Primary concerns of industrial design include factors such as ergonomics, usability, ease of manufacturing, dematerialisation, and market appeal. It’s essential to strike a balance between aesthetics, functionality, and production optimization, ensuring that the product not only looks good but also performs well and meets the needs of its intended users, while also being viable for mass production.
Designing for Durability
A key aspect of designing a top-quality product is ensuring its durability. No one wants a product that falls apart the first time they use it! To achieve this, we need to consider the materials, construction techniques, and design features that will help our product stand up to the rigours of everyday use.
Designing for durability may involve selecting robust materials, minimising the number of moving parts, incorporating reinforced structures, or even adding protective coatings to reduce wear and tear. It’s also important to consider how the product will be maintained or repaired, as this can have a significant impact on its lifespan.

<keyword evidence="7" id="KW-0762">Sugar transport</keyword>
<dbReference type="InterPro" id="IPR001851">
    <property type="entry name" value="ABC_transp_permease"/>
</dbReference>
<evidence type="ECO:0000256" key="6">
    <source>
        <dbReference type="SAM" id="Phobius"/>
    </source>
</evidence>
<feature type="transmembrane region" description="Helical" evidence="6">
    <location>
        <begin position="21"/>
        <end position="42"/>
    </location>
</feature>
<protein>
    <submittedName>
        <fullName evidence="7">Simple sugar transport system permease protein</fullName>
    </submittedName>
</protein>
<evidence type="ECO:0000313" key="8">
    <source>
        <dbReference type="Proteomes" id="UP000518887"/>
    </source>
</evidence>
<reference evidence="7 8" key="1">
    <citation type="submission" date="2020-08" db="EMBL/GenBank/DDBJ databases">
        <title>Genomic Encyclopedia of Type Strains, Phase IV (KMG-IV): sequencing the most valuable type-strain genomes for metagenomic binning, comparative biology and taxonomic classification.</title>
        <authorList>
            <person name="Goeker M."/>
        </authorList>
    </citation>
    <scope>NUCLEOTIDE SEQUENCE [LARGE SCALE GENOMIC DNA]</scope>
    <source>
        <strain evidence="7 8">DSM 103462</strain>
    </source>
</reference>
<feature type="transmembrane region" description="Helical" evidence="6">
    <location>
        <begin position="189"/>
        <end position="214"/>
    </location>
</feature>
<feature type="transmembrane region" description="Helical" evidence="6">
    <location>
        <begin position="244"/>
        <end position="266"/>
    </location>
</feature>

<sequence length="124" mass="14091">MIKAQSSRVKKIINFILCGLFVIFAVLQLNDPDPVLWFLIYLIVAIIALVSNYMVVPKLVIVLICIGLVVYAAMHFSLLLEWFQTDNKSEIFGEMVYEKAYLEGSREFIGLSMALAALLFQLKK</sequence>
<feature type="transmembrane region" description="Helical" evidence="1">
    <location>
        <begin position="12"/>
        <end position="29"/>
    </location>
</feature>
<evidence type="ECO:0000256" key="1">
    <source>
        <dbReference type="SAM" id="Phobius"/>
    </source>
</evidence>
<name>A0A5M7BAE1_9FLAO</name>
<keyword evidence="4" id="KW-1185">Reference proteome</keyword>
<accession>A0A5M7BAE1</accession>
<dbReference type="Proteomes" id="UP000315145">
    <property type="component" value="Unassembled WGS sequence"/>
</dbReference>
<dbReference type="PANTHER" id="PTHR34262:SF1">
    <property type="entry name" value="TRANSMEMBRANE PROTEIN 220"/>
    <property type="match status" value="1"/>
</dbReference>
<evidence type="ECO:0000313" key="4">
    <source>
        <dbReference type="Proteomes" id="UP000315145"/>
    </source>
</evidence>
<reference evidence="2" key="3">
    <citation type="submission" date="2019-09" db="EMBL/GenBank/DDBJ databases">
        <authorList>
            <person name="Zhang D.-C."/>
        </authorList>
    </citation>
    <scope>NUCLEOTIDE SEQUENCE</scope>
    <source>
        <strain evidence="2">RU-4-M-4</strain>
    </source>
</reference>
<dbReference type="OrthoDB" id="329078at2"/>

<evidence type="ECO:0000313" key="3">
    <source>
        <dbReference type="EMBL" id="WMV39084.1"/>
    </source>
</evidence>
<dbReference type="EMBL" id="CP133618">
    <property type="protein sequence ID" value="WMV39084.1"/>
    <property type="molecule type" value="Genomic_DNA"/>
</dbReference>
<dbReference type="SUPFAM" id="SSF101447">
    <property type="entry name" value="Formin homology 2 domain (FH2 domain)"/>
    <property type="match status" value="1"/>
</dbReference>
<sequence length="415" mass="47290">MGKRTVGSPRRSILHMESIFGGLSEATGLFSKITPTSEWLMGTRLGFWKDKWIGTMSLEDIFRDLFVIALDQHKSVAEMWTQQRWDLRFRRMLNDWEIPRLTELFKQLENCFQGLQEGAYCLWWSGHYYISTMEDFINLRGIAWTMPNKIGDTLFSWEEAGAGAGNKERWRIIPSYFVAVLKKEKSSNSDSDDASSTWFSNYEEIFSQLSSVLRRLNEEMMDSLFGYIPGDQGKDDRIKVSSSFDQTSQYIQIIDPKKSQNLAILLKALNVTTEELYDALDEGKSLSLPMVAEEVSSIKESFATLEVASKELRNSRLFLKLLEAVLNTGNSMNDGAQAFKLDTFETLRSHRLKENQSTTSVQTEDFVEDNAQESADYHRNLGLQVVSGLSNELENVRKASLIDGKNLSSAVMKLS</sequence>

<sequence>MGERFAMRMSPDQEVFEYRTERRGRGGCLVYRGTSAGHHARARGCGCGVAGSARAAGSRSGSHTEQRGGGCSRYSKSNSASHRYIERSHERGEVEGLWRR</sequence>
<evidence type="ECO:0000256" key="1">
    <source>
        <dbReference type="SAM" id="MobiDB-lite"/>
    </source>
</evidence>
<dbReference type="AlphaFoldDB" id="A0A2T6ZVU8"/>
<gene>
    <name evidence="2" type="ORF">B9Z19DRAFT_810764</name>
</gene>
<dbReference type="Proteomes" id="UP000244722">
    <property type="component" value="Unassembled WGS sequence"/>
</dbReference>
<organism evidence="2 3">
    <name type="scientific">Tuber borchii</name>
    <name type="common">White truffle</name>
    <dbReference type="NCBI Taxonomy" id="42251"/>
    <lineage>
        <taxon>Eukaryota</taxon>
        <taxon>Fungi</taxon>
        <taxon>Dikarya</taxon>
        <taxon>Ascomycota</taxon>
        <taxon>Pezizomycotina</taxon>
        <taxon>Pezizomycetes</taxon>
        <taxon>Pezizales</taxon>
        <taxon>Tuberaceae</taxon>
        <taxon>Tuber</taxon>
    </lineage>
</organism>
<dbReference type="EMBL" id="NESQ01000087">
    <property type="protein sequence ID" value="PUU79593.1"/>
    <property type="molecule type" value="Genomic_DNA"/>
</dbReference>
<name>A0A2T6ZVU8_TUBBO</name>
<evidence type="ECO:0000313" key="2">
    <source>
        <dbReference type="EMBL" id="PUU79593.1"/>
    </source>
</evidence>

As we’re all well aware, sustainability is more important than ever. Product managers and engineers have a moral responsibility to consider the environmental impact of our products throughout their lifecycle, from design to raw material procurement, to disposal. Sustainable design involves taking steps to reduce waste, minimise energy consumption in the manufacturing and operation of the product, and use eco-friendly materials wherever possible.
By incorporating sustainable design principles, we can create products that are not only good for our customers but also kind to Mother Earth.
Evaluating Design Alternatives
There’s more than one way to build any good product. Sometimes, it can be a bit of a challenge to settle on the best design for any given product. To make this decision a bit easier, we need to evaluate the various design alternatives by weighing up factors such as cost, functionality, aesthetics, and market appeal.